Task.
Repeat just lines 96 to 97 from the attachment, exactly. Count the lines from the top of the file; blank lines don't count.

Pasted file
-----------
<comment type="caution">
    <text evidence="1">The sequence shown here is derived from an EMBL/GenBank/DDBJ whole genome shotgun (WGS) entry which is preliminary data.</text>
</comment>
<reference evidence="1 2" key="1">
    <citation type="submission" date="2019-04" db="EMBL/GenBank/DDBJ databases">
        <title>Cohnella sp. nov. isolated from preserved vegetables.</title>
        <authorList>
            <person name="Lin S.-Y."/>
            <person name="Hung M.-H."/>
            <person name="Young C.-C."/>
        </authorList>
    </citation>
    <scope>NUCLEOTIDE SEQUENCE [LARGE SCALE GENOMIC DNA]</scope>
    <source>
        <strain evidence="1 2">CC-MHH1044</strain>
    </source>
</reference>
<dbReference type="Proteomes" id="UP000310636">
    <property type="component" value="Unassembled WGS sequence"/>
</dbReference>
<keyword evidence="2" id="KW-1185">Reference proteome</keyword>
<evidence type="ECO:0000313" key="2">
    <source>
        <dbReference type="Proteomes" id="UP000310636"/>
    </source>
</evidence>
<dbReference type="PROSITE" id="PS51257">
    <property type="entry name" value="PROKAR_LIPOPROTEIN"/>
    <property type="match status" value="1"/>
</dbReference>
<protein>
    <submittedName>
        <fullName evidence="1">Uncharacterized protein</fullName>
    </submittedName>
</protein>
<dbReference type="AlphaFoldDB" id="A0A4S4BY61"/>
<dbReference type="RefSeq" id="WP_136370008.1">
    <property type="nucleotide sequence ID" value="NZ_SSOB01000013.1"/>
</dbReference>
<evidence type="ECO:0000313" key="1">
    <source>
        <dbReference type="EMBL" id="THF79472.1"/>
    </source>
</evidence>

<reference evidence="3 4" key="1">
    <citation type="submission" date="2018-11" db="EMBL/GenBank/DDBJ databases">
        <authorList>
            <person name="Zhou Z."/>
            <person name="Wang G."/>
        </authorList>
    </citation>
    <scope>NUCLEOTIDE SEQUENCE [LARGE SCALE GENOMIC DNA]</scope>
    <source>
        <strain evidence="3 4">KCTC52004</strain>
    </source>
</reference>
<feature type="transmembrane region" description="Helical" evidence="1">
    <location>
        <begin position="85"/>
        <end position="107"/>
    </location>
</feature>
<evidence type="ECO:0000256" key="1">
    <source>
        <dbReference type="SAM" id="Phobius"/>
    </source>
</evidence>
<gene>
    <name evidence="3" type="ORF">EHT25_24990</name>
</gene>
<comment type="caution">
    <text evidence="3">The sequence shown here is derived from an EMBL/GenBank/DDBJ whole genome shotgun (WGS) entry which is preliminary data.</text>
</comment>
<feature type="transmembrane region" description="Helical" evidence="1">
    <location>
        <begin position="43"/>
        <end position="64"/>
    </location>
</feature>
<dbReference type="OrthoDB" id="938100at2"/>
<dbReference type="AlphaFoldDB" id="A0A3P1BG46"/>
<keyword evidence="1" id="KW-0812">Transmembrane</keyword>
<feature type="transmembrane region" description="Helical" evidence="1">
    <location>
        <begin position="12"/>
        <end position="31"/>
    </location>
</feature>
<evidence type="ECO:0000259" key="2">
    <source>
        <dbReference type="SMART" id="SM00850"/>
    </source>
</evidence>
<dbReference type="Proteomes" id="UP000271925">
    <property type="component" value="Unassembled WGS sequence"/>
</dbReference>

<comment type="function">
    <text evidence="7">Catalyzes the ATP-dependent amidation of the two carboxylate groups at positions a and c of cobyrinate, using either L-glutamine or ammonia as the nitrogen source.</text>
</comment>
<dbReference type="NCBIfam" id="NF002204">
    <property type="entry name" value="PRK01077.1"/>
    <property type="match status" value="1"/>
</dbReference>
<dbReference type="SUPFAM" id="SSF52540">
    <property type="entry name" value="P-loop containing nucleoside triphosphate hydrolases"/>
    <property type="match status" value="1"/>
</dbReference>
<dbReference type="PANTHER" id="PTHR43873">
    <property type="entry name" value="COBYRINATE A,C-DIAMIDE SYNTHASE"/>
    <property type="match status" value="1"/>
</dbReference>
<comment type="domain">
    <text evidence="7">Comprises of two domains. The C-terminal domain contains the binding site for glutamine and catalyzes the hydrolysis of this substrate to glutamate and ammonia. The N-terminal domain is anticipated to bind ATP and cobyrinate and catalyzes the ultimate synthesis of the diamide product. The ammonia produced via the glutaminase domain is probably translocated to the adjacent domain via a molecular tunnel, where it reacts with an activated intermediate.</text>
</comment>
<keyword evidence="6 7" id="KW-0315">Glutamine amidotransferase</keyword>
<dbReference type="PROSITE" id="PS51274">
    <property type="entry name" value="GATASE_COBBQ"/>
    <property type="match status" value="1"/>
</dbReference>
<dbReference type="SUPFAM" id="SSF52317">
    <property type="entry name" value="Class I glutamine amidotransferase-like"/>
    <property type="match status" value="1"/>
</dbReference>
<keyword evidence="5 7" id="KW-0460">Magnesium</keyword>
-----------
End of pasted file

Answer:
</dbReference>

<comment type="function">